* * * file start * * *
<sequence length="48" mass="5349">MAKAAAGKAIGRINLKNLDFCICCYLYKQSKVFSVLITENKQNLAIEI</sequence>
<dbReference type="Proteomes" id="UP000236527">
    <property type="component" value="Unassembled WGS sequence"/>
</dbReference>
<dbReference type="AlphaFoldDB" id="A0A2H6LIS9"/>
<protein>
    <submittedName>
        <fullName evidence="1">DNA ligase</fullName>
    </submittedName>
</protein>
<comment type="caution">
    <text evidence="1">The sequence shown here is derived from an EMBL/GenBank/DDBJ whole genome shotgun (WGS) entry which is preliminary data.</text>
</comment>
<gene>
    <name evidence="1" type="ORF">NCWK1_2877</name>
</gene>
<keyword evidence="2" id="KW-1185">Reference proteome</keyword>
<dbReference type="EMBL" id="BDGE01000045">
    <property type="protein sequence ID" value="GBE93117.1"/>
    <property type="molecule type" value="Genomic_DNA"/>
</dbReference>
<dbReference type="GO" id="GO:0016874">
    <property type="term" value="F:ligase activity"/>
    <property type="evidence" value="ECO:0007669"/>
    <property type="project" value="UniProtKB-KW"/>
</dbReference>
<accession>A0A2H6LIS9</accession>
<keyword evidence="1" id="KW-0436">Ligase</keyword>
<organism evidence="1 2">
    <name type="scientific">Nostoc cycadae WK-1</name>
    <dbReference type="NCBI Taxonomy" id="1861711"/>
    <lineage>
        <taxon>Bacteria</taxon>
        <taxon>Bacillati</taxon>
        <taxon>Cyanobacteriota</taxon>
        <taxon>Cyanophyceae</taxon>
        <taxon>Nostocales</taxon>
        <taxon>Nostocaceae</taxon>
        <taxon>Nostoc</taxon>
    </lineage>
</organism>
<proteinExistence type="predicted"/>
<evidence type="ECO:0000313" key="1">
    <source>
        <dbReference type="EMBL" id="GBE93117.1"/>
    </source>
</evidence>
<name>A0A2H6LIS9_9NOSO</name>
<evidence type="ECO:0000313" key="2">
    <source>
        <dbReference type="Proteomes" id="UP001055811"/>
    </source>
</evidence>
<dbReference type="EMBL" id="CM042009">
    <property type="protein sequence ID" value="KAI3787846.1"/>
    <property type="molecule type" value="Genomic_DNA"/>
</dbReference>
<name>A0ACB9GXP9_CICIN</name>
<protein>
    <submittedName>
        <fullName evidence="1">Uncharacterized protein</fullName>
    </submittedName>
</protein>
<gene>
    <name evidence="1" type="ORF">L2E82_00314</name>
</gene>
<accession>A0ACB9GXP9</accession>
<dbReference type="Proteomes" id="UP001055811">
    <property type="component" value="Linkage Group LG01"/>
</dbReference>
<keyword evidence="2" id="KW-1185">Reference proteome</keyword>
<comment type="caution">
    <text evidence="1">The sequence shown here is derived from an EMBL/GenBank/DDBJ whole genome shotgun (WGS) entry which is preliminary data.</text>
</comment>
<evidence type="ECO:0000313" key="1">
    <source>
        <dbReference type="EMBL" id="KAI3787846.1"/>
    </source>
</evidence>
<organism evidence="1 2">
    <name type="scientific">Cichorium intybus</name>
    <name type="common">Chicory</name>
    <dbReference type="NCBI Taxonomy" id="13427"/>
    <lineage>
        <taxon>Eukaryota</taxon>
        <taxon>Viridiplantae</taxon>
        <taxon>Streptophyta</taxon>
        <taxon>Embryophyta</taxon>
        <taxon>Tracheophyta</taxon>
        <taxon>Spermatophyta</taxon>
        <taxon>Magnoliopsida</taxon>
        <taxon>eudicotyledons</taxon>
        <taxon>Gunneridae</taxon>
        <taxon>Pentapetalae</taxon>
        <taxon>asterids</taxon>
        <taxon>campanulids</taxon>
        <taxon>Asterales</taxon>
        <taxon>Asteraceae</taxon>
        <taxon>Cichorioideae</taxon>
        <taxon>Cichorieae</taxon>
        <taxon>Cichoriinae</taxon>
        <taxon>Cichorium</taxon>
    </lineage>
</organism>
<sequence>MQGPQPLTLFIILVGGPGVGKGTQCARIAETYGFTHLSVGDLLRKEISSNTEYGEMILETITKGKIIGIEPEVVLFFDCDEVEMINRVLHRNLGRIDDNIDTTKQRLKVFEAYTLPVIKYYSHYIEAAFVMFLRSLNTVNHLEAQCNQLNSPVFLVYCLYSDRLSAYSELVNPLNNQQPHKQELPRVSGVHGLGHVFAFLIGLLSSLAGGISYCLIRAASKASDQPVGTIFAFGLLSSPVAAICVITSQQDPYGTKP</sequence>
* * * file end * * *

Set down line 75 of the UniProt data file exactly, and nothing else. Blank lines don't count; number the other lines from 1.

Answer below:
<evidence type="ECO:0000313" key="1">